The Imitation Game: Russia and the West
12 November 2015
The Pierre du Bois Annual Lecture is co-organized in partnership with the Graduate Institute.
This year’s speaker was
Chairman of the Centre for Liberal Strategies and founding board member of the European Council on Foreign Relations
The lecture, which was attended by more than 250 people, was a great success! Please click here to watch the video.
Mr Krastev’s lecture looked at Russian military intervention in Syria and how it is provoking Western puzzlement about Vladimir Putin’s strategic intentions. In a disruptive world which is no longer defined by East-West dynamics, how should we interpret Russia’s strategic behavior and the inner logic of Mr. Putin’s regime?
The 2015 Pierre du Bois Annual Lecture was given by Ivan Krastev, Chairman of the Centre for Liberal Strategies, and founding board member of the European Council on Foreign Relations. His career has spanned a large number of countries and institutions, and he has made many significant contributions to conceptions of European and global politics.
In the 2015 annual lecture, Ivan Krastev chose to speak on the issue of ‘Russia and the West’, a relationship he intriguingly termed ‘the Imitation Game’. He offered an animated and engrossing address, putting forward a challenging argument to his critically trained audience of students, professors, and citizens.
Russia, he argued, knows the West better than the West knows Russia. The Russians wanted to ‘live like the West’; it was a model to emulate, and therefore knowledge of its intricacies was indispensable, and desirable. This invested interest was a one-way road. As a result, Mr Krastev suggested that The West remained unsure of how to consider post-Cold War Russia and tended to reduce Russian behaviour to an interpretation of President Putin’s mind. The Yugoslavia crisis was the turning point in these relations, with Russia’s views on the West changing from mostly positive, to negative.
Part of the Russian foreign policy can be explained as reverse-engineering. By mirroring Western actions, its basic strategy has been the de-legitimizing of the international order by imitating the West that is ‘acting’, rather than the one that is ‘talking’. The West tended to moralize others, while rarely putting their preaching to practice. This also gives a subtle meaning to the idea of Russia as a ‘spoiler power’, namely a pedagogical one, which strives to teach others a lesson by imitating their actions so that their perspective is better understood. The rationale behind these actions is that the current international system is too dominated by the West, and this is a major obstacle to Russia’s interests. On the other hand Russia’s geopolitical power is not sufficiently developed for it to be the power it wants to be.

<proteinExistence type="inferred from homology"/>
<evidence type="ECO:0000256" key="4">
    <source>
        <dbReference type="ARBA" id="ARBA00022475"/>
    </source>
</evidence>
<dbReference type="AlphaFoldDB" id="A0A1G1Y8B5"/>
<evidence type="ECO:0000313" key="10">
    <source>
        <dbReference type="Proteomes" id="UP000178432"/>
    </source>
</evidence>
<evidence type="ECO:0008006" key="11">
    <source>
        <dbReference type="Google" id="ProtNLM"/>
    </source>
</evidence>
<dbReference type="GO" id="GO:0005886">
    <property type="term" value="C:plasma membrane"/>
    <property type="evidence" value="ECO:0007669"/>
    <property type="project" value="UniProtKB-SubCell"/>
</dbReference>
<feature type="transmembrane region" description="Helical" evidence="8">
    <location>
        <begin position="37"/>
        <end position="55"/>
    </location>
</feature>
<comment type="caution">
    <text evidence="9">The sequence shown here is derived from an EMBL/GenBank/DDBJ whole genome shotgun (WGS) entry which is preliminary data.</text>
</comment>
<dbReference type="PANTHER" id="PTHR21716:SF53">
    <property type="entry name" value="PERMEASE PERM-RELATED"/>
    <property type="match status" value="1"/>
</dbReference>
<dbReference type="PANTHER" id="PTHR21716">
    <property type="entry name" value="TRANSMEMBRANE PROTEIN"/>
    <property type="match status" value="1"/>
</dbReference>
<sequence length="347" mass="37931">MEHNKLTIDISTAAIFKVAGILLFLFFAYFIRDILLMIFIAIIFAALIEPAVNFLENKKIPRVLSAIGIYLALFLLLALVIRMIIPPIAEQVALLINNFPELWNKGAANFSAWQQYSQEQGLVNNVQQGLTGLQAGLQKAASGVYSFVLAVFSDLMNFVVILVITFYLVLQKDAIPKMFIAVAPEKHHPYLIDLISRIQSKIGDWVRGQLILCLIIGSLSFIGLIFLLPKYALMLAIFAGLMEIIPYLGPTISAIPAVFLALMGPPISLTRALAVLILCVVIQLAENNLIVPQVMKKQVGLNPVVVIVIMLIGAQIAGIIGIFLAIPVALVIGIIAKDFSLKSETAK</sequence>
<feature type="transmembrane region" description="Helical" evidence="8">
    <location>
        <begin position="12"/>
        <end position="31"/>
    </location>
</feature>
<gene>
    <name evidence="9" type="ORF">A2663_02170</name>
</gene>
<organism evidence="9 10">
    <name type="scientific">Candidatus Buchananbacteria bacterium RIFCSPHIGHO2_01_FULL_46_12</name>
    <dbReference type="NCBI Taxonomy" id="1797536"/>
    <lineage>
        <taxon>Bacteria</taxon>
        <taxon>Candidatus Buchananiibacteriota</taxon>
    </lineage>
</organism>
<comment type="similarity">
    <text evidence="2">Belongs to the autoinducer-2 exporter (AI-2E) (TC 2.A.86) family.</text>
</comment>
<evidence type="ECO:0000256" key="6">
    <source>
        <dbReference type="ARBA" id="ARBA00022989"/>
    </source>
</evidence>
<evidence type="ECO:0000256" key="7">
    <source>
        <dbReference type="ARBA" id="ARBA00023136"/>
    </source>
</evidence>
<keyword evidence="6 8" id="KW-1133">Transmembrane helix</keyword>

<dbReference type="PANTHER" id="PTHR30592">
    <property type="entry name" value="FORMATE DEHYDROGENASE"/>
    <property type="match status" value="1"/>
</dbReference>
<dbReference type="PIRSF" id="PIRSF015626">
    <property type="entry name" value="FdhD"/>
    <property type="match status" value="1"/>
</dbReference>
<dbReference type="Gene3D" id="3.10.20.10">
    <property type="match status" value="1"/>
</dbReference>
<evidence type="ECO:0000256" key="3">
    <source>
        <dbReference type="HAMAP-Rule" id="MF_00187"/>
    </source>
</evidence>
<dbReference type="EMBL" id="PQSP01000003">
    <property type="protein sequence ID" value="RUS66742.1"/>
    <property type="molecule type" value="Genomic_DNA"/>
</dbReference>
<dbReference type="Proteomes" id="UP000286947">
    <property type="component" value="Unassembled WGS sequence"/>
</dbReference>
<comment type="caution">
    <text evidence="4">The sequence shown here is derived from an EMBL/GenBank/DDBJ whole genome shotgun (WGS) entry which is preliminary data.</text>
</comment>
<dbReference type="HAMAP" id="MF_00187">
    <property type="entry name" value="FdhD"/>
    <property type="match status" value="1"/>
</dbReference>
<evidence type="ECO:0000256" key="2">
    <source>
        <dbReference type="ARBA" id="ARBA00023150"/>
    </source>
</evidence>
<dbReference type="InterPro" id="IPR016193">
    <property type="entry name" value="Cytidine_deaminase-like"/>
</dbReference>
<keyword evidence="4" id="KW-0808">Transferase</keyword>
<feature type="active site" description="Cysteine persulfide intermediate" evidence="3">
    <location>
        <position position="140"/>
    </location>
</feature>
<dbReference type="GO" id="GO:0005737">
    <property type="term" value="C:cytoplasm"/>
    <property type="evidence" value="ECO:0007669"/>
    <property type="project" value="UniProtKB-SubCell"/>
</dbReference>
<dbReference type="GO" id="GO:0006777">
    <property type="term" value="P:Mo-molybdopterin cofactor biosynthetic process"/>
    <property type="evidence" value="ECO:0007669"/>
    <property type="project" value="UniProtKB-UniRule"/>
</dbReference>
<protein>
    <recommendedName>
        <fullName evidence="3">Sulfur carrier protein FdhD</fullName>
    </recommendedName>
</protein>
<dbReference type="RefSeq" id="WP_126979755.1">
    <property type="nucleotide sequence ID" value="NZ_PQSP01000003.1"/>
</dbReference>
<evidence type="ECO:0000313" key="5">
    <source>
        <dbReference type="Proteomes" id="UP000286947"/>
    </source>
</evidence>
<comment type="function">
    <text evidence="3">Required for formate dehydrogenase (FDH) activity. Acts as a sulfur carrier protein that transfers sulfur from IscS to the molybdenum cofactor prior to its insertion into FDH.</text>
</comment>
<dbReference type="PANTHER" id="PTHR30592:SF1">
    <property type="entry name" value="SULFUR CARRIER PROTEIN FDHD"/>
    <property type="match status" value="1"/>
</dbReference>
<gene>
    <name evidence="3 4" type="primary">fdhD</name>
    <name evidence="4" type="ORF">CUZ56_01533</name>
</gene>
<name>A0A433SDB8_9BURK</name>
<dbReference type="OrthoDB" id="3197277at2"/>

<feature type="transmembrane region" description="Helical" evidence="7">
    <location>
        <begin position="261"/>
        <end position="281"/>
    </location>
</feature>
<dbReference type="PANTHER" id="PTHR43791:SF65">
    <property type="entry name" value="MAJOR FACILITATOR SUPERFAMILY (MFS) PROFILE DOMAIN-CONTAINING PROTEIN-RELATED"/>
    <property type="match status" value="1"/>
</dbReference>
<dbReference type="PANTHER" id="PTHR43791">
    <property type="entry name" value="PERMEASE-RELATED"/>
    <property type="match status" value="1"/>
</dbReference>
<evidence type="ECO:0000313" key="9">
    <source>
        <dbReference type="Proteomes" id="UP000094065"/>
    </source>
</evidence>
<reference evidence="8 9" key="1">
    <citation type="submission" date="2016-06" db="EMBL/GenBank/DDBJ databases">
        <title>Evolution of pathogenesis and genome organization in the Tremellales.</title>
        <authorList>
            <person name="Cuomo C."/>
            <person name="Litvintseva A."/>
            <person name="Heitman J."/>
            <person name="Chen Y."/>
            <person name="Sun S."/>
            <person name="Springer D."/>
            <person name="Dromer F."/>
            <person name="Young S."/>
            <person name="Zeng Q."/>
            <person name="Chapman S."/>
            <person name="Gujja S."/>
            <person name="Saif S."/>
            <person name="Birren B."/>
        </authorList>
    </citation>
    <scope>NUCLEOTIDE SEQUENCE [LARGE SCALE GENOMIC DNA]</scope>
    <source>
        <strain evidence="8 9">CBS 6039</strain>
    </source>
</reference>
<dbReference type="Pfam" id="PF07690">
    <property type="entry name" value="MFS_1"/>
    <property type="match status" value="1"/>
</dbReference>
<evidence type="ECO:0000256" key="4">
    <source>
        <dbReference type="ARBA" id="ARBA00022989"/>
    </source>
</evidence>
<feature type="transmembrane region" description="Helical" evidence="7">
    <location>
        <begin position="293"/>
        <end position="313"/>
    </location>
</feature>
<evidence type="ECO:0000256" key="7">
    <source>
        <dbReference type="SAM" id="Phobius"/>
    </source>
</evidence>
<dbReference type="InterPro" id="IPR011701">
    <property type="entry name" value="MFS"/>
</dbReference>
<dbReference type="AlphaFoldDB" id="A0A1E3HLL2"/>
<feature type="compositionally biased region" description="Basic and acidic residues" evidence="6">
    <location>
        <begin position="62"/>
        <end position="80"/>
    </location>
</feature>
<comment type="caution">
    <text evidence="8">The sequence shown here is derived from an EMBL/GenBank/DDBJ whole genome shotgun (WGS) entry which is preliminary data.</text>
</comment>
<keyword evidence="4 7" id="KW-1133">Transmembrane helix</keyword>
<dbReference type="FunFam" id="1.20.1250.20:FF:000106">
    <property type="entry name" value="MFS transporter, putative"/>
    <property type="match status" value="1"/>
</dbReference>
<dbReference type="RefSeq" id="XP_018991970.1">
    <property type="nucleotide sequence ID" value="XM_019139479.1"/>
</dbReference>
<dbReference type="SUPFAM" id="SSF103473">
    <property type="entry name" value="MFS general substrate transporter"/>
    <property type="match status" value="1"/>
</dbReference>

Through the rigging of elections for which the results were in any case ascertained (given the lack of viable opposition), and the dramatization of the lies the state told to its people, Russia has continued to satirically provoke the Western world and the liberal morals for which it stands, jarring with the West’s often conservative actions, Mr. Krastev proposed. The Soviet understanding of democracy in the West was that both the freedom of speech and democracy were a farce, and they served the interests of the elite alone. A great deal of protesters in the West today, Krastev claimed, would agree.
By juxtaposing Soviet impressions of the West, with Western impressions of Russia today, derived, and still not divorced from a Cold War past, Kastev presented the sharp tip of the iceberg of relations that the west has yet to uncover. His speech was followed by a lively debate, with some students proposing counter-examples of Russian policy to add nuance to the debate, while others brought in a more international angle, referencing other emerging powers and how Russia related to them.